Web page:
(CN) — After hundreds of thousands of immigrants and refugees crammed into Europe in 2015, Hungary violated EU laws when it forced asylum seekers and undocumented immigrants into transit zones along its border, Europe’s highest court ruled on Thursday.
In its opinion, the European Court of Justice’s grand chamber slammed Hungary for treating asylum seekers and immigrants as detainees when it sent them to transit zones while processing their asylum claims and deportations.
Those transit zones in Roszke and Tompa were closed earlier this year following a critical EU high court ruling in a related lawsuit.
Thursday’s ruling comes amid an intense political conflict between Hungarian Prime Minister Viktor Orban’s far-right nationalist government and EU institutions that accuse Orban of democratic backsliding and violations of core European values, such as the protection of human rights, minorities and free expression.
Orban is characterized as a dangerous authoritarian leader — he’s even routinely called a dictator in the European media — in the heart of the EU. Since coming to power in 2010, Orban has become a leading voice railing against Muslim immigration and argued that the arrival of Muslims threatens Europe’s Christian cultures.
After anti-government protests in the early 2010s broke out across the Middle East, the so-called Arab Spring, and Syria and Libya collapsed into civil wars, Europe was overwhelmed by a wave of refugees and huge numbers of them sought entry to the EU through the Balkans and by crossing into Hungary.
In response, Orban’s government reacted harshly, erecting wire fences and forcibly stopping asylum seekers from crossing its borders.
At the height of the refugee crisis in 2015, Hungary passed a law that set up so-called transit zones along its Serbian border where it processed asylum claims and deportations of immigrants. Hungary claimed it had the right to set up the transit zones because of the crisis. A 2017 Hungarian law expanded the government’s powers to send people to the transit zones and quickly deport them.
In 2018, the European Commission, the EU’s executive arm, took legal action against Hungary, accusing it of mistreating asylum seekers and undocumented immigrants. The commission said Hungary disregarded EU laws on providing safeguards to asylum seekers and instead “established a system of systematic detention of applicants for that protection.”
The commission also blasted Hungary’s handling of undocumented immigrants as unjust. It said Hungary was forcibly deporting them “to a strip of land at the border … without observing the guarantees provided” by EU laws regarding deportations.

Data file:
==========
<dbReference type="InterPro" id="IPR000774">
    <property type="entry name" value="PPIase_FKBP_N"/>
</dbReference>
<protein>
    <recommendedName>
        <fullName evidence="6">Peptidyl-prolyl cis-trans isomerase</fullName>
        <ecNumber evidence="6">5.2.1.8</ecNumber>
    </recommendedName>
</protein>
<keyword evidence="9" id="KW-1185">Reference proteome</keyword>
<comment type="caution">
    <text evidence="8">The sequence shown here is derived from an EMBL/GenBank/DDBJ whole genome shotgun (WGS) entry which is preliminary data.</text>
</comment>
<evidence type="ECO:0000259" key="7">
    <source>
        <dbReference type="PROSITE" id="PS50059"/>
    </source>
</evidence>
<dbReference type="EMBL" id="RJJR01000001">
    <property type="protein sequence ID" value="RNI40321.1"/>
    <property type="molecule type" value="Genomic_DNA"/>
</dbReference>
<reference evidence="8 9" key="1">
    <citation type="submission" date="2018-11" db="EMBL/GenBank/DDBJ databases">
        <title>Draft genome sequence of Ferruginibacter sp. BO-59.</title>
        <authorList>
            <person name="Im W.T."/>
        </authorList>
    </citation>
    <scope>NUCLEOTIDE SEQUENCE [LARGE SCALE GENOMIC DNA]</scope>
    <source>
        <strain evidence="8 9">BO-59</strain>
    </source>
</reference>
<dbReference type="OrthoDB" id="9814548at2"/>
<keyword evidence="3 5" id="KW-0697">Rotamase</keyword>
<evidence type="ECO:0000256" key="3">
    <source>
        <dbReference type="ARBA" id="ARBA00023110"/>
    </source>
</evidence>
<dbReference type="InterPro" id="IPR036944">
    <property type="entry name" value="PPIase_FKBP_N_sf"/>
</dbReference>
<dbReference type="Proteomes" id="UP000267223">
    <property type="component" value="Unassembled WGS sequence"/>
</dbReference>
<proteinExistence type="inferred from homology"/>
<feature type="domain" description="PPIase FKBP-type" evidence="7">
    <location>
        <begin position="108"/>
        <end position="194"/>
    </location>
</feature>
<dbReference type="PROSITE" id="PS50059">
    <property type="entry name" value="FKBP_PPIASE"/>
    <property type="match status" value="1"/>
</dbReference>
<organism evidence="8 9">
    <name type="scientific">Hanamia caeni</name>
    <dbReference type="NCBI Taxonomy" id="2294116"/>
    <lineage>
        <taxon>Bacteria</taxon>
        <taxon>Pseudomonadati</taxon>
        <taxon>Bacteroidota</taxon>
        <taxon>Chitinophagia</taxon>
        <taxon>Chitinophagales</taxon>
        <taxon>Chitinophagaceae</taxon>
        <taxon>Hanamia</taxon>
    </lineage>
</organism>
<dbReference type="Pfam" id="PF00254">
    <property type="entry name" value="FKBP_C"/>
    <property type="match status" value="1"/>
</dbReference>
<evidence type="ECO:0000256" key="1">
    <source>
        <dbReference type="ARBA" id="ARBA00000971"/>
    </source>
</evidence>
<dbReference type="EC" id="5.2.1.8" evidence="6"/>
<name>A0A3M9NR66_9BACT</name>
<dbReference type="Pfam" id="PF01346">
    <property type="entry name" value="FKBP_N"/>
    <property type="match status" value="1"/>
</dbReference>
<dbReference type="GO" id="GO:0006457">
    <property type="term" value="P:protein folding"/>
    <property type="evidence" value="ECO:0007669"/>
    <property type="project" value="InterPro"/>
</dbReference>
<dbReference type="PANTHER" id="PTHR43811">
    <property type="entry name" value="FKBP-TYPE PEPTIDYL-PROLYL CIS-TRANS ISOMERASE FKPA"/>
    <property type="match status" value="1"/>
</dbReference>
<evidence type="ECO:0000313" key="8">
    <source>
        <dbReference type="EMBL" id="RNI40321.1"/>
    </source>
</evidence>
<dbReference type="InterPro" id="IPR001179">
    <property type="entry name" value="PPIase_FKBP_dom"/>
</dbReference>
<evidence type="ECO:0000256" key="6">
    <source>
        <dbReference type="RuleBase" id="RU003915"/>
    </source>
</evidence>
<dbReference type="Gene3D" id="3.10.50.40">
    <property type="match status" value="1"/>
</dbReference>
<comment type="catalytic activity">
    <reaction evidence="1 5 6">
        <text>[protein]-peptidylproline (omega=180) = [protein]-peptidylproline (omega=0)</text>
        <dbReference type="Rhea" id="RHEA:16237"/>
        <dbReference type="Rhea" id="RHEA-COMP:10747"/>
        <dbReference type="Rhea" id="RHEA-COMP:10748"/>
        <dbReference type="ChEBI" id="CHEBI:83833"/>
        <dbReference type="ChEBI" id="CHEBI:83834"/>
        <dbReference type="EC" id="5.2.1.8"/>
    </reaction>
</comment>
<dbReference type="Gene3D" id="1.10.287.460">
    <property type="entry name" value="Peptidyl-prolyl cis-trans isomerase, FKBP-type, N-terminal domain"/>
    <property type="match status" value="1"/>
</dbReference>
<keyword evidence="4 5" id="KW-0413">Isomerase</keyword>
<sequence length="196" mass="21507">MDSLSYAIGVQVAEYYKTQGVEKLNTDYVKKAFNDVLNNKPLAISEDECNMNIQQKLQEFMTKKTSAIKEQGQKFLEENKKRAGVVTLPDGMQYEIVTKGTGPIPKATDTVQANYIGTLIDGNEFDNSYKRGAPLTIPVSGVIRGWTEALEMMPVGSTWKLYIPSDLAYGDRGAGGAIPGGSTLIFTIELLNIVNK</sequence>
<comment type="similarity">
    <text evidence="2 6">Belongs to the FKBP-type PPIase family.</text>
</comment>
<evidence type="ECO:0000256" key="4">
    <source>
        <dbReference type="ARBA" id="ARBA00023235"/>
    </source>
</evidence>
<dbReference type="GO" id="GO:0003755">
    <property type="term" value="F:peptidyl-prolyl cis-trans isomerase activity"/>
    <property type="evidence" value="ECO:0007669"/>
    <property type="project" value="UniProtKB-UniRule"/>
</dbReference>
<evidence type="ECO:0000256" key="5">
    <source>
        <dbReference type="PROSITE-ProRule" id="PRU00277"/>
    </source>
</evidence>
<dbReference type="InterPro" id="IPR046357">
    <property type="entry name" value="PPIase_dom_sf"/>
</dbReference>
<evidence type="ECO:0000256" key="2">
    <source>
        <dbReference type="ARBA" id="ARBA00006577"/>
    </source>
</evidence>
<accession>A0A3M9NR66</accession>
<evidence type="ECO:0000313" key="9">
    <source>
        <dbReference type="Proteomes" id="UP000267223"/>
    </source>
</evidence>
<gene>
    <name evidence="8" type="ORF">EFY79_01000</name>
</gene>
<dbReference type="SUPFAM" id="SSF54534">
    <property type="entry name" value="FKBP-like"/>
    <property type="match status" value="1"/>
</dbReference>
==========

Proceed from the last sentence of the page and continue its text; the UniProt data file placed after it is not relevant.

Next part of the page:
Europe’s highest court agreed with the commission’s findings and said Hungary’s system for assessing asylum claims left refugees “with the virtual impossibility of making their application” for asylum because Hungarian authorities restricted the number of people who were processed each day in the transit zones.
Asylum claims, the court said, cannot be delayed unjustifiably. On the contrary, the court said, EU nations must ensure asylum seekers are able to make an application, including at borders, as soon as they declare their wish to do so.
Indeed, the court said forcing asylum seekers and illegal immigrants to remain in the transit zones while their cases are processed “constitutes detention.” The court found that Hungary had not proven it had no legitimate reason to detain refugees and undocumented immigrants in this fashion.
Hungary argued that the transit zones were necessary to maintain “public order and preserve internal security.” But the court rejected those arguments.
Undocumented immigrants also were mistreated, the court said, because police forcibly escorted and expelled them from Hungary into parts of Serbia “devoid of any infrastructure.”
“Forced removals,” the court said, can take place “only as a measure of last resort.”
Another way Hungary broke the law, the court found, was by not allowing asylum seekers to stay in Hungary while they appealed the rejection of their claims for asylum.
Following Thursday’s ruling, Hungary will need to comply with the court’s orders. If the European Commission determines Hungary has not carried out the judgment, it can seek to slap financial penalties on Hungary.
The Hungarian government did not immediately comment on the ruling.
Courthouse News reporter Cain Burdeau is based in the European Union.